Learn Power BI from an Industry Expert
Industry leading Power BI training, coaching and consulting
Do you know what you need to know?
On the surface, Power BI looks like an easy to learn Microsoft tool, however what most people think they need to learn is often not even half of what they need. My live Power BI training course is conveniently split into 2 distinct learning days so that you can choose the level of learning that is right for you. Day one will teach you what you need to know to build reports and dashboards using data prepared by someone else. For those that want to learn more (e.g. business analysts, Excel power users), come back for day 2 and learn what you actually need to know to be good using this tool by enhancing the underlying data so you can extract the hidden insights.
What Our Training Participants are Saying ...
“It was an excellent course and I am implementing my learnings already!”
“Your course is really great value compared to any other courses I have done before.“
“I really enjoyed the training. Most importantly I managed to discuss my real-life problems and learn from others’ queries too. You are a great trainer.“
“Thank you very much for the brilliant course.“
“Thanks very much, I thought the training was fantastic! “
“Really enjoyed this class and got a lot out of it.”
“I enjoyed Matt’s class and learnt a lot.“
“Thx Jason for the training it was very helpful.”
“Thank you for organising our first training. I found it extremely useful as well as interactive and looking forward to learning from you in days to come.“
“Thanks for the amazing session and I really enjoyed it. At no point I felt there was any challenge of doing it online.“
Power BI Training
Not all Microsoft Power BI training is made equal, and there are good reasons to work with an industry expert. When Matt first started training Power Pivot and Power Query back in 2014, Power BI wasn’t even a thing. In fact Matt has been training Power BI for longer than Power BI has been a generally available software product. Today, Matt Allington provides Power BI Training in the form of:
Online Live Instructor Led
An Expert to Help You Succeed
Matt Allington is an industry recognised expert in Power BI training and has 30+ years experience in using data to deliver business value. Matt is a Microsoft MVP that specialises in Power BI, Power Pivot and Power Query. He brings his business and IT experience to the table to get fast and effective results and help you with general business data problem solving.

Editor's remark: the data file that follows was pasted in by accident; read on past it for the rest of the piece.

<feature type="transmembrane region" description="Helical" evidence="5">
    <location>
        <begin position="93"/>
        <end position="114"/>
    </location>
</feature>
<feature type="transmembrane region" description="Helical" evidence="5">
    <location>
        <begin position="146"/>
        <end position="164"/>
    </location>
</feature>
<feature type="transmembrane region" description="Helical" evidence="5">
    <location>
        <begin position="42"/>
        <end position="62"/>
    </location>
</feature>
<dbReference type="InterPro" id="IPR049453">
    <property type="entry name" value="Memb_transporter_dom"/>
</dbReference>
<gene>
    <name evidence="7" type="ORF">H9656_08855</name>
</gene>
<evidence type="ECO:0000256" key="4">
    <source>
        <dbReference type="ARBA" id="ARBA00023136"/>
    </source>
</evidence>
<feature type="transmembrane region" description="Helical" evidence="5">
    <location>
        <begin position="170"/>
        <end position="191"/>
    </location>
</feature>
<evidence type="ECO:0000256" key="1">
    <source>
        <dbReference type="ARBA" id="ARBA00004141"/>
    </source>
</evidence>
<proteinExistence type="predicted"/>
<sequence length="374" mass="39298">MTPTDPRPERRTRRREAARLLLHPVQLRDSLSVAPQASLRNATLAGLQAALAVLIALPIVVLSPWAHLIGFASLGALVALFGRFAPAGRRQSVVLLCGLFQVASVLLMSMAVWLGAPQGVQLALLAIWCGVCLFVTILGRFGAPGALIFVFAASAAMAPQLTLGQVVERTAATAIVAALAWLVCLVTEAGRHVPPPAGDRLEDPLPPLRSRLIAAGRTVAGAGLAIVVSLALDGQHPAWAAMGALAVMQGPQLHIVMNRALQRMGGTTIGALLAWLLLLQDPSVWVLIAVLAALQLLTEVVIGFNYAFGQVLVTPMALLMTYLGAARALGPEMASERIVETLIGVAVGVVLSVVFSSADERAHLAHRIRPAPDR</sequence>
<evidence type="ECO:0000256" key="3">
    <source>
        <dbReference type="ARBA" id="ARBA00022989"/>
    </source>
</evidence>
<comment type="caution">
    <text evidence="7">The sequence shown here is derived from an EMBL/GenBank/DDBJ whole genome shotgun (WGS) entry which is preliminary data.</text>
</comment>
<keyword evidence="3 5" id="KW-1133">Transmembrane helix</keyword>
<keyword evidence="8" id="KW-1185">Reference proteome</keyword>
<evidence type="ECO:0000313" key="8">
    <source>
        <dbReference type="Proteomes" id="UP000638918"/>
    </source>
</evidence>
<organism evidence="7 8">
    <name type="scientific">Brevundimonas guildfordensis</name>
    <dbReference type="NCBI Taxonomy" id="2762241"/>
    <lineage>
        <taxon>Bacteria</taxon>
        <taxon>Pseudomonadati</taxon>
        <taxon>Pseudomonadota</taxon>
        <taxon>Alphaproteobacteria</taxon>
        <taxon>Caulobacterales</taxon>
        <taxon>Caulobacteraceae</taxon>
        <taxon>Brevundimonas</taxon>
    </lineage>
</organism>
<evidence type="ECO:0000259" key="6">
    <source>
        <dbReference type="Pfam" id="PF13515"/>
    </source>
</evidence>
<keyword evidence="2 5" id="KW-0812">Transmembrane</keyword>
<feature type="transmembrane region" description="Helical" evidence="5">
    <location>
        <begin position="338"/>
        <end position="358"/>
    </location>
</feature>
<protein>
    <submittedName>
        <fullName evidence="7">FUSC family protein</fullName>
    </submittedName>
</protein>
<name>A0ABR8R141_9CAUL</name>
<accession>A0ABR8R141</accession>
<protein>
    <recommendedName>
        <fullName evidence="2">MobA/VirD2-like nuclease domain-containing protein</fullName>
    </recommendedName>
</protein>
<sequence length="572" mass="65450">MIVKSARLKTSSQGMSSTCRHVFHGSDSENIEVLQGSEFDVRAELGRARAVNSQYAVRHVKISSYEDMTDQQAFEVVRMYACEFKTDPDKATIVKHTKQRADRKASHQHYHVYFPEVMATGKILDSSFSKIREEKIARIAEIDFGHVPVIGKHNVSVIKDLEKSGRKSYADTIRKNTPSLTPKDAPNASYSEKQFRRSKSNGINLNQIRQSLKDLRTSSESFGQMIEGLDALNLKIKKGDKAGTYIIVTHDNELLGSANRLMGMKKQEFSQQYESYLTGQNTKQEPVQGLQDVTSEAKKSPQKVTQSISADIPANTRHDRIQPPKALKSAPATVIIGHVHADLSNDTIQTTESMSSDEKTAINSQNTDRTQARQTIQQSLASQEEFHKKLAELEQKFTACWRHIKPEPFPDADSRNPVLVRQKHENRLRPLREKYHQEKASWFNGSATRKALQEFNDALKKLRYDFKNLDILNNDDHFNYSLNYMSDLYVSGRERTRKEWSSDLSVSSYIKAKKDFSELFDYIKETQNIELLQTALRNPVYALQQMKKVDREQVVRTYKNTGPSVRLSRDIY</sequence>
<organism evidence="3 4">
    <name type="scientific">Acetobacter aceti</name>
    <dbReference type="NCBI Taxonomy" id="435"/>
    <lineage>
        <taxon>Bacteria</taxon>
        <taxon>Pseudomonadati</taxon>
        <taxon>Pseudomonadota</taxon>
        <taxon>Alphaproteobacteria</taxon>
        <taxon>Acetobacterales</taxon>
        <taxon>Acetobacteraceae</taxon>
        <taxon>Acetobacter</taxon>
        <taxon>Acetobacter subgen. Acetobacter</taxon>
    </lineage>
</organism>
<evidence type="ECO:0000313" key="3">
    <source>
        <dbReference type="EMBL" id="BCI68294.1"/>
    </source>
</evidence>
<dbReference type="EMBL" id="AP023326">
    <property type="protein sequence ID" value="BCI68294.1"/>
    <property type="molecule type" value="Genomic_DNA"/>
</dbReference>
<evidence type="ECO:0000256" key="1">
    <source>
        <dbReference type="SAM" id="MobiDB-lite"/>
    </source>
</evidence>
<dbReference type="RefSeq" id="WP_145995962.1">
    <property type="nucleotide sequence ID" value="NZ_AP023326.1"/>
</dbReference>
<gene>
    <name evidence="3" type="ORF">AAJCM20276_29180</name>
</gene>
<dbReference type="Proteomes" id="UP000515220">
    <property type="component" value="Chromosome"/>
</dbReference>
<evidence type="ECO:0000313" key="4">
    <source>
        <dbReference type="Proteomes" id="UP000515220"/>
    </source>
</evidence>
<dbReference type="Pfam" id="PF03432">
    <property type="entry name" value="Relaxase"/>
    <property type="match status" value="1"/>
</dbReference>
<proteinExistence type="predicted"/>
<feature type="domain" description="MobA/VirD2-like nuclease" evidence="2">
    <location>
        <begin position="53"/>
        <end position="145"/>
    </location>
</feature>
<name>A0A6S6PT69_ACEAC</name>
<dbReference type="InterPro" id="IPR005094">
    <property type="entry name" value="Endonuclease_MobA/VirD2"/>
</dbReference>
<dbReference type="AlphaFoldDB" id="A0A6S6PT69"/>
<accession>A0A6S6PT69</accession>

Matt is the author of the best selling books “Supercharge Power BI: Power BI is Better When you Learn to Write DAX” and “Supercharge Excel: When You Learn To Write DAX For Power Pivot”.
Matt developed and delivers the face-to-face (Live Instructor Led Virtual Online) Training Courses “Power BI for the Business Analyst” and “Demystifying DAX (Intermediate to Advanced)”.
Matt also developed the following Online Video Training Courses:
- Supercharge Power BI Online Training (with weekly live online Q&A sessions with Matt).
- Foundations of Power BI – Data to Dashboard
- Extracting Data Insights with DAX
Excelerator BI Blog
The ability to apply custom format strings directly inside the Power BI Desktop report view was first announced back in February 2020. At the time I was quite excited and tweeted about it only to find out shortly thereafter that it hadn’t been released at all! It seems it was
Waterfall charts provide a great way for users to visualise how pieces of an overall plan (or results) are combined to contribute to an outcome. For example, you could use a waterfall chart to show how sales have increased by year and category as illustrated below using the standard waterfall
I’m always looking for more productive ways to work with Power BI and associated tools. As I covered in my article last week, development of Power BI reports using SharePoint for your file storage can be so slow that it is impractical. In this article I discuss the various options
Until recently, I had not spent a lot of time building Power BI Reporting solutions that have SharePoint Online as a data source (This article refers to SharePoint Online specifically, but I am sure the experience is the same with on premise SharePoint). Over the last month or so I